"Fake News" Bills Gathering Momentum in California

Common Sense founder and CEO James P. Steyer explains the importance of California's leadership in a national effort to put digital citizenship and media-literacy resources in schools. By Jim Steyer
"Fake News" Bills Gathering Momentum in California

The California State Senate Education Committee today passed Senate Bill 203, legislation that Common Sense Kids Action is sponsoring as part of our national effort to strengthen digital citizenship and media-literacy resources for schools and districts.

Senator Hannah-Beth Jackson is the author of SB 203, which would create a pathway to incorporate instruction on digital citizenship, internet safety, and media literacy into California's public schools. SB 203 would establish a state-based advisory committee composed of educators, administrators, researchers, students, and parents to work with the state superintendent of public instruction to develop best practices, resources, and models for instruction in digital citizenship, internet safety, and media literacy.

Today, Common Sense founder and CEO James P. Steyer explained why it’s important for California to be a leader in this national effort: "We need to ensure our schools have what they need to help our kids learn how to address the challenges created by cyberbullying, sexting, privacy, digital footprints, and fake news. In addition to parents, our teachers, teacher-librarians, and administrators have a critical role to play to educate, empower, and engage our kids about the safe, ethical, and responsible use of the internet and mobile technologies."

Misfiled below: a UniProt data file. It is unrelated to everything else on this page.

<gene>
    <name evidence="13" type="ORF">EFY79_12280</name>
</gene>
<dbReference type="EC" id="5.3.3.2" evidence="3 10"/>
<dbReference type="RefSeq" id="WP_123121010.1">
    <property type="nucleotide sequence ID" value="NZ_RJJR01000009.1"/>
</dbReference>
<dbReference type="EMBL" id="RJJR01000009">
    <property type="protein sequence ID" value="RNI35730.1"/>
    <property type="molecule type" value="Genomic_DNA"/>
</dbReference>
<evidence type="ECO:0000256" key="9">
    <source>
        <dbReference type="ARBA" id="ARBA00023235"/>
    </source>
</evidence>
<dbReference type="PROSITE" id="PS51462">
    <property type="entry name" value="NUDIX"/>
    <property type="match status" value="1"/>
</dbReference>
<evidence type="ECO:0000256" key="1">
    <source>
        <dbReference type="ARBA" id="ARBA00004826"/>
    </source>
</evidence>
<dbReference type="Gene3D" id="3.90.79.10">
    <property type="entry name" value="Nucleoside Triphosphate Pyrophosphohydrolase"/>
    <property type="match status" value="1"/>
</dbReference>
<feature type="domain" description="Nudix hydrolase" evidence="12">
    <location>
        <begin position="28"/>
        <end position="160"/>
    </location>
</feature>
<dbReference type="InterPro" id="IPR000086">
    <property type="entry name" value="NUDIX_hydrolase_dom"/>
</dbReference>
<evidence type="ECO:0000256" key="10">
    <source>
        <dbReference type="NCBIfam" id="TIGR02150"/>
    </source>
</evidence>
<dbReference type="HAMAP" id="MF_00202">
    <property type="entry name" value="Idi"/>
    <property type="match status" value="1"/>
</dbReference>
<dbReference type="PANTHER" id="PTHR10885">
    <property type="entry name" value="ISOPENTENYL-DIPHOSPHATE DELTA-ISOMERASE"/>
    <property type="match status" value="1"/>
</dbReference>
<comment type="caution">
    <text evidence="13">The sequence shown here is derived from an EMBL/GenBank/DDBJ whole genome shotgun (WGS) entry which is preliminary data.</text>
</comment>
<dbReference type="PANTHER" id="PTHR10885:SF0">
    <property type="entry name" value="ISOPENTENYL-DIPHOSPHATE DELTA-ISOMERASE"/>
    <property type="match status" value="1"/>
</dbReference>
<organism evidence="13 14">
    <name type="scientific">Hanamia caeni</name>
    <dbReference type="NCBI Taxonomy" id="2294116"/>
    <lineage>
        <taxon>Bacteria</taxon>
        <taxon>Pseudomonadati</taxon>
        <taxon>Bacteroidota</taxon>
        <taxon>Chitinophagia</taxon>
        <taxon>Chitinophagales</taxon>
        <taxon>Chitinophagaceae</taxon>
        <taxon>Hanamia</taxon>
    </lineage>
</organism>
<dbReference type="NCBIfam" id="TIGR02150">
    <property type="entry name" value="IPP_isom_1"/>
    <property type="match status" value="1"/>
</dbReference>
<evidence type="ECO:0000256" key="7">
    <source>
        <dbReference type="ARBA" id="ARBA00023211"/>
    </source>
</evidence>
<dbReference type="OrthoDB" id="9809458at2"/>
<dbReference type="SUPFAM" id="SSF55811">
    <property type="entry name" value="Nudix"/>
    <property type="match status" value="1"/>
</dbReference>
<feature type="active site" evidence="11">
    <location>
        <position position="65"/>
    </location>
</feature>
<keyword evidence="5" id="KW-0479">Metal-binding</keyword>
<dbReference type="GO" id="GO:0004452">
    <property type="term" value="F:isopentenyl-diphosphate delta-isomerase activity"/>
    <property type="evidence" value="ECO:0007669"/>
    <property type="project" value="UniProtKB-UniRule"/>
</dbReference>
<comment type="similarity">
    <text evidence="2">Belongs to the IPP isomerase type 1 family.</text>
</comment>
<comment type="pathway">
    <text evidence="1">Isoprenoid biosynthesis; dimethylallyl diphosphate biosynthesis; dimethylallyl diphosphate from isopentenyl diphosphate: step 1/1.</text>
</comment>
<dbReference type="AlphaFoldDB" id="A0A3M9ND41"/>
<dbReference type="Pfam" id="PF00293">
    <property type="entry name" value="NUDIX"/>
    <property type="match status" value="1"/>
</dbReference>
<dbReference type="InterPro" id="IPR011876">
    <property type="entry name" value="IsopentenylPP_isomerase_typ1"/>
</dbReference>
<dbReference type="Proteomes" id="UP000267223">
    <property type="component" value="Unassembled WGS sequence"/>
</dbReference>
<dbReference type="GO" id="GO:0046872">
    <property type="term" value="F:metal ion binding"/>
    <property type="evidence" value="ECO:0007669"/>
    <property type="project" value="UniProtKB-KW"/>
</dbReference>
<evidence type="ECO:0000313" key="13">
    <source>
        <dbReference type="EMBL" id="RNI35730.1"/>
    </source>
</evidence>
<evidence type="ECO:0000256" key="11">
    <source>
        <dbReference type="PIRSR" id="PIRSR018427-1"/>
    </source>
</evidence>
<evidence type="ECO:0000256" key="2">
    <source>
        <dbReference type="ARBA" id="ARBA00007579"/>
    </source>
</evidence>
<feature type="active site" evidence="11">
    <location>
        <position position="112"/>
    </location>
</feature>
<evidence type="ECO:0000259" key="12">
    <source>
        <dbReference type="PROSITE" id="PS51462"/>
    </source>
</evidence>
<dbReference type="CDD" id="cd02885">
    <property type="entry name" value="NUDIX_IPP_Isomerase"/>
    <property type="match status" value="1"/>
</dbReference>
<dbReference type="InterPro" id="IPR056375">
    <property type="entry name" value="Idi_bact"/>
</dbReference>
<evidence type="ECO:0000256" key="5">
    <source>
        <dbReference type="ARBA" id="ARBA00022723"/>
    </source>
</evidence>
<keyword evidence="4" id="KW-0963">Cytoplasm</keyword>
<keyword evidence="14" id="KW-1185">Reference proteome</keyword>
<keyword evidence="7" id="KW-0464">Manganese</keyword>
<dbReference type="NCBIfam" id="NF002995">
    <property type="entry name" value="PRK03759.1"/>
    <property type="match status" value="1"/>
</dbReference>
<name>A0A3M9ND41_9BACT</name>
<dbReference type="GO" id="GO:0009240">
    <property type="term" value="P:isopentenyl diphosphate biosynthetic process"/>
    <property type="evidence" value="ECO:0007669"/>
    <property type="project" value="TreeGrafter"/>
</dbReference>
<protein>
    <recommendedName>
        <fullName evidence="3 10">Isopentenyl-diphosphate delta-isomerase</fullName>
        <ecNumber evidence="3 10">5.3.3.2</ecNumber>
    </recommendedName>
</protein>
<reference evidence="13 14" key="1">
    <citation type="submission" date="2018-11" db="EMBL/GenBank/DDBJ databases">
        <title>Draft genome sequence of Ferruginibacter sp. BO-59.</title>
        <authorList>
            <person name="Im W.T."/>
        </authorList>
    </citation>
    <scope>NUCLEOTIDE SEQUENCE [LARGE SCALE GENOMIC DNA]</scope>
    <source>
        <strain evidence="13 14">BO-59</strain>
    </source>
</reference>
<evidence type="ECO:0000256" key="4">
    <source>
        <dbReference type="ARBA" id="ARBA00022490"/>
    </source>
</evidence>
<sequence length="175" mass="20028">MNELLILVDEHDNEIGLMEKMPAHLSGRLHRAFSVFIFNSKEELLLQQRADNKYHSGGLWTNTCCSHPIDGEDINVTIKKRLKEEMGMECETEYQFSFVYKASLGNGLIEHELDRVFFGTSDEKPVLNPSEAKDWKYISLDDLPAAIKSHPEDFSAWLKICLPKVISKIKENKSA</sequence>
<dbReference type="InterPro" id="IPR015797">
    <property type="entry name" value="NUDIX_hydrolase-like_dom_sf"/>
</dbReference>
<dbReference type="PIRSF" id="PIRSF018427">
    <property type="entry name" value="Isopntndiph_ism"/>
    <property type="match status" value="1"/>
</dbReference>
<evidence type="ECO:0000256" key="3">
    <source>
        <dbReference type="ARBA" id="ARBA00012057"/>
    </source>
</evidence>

The Education Committee also passed Senate Bill 135, authored by Senator Bill Dodd, which would require the state Board of Education to ensure that media literacy is integrated into social science curricula. Common Sense Kids Action has given SB 135 a "For Kids" rating in our Common Sense Legislative Ratings program because we believe this bill is a strong complement to SB 203. Senator Dodd's bill would help ensure that our kids are well equipped to analyze and evaluate the flood of news, both real and fake, available to them online.

Both bills are now headed to the California State Senate Appropriations Committee for hearings later this spring.

About Jim Steyer

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Jim is Common Sense Media's CEO and founder -- read all about him here. Read more

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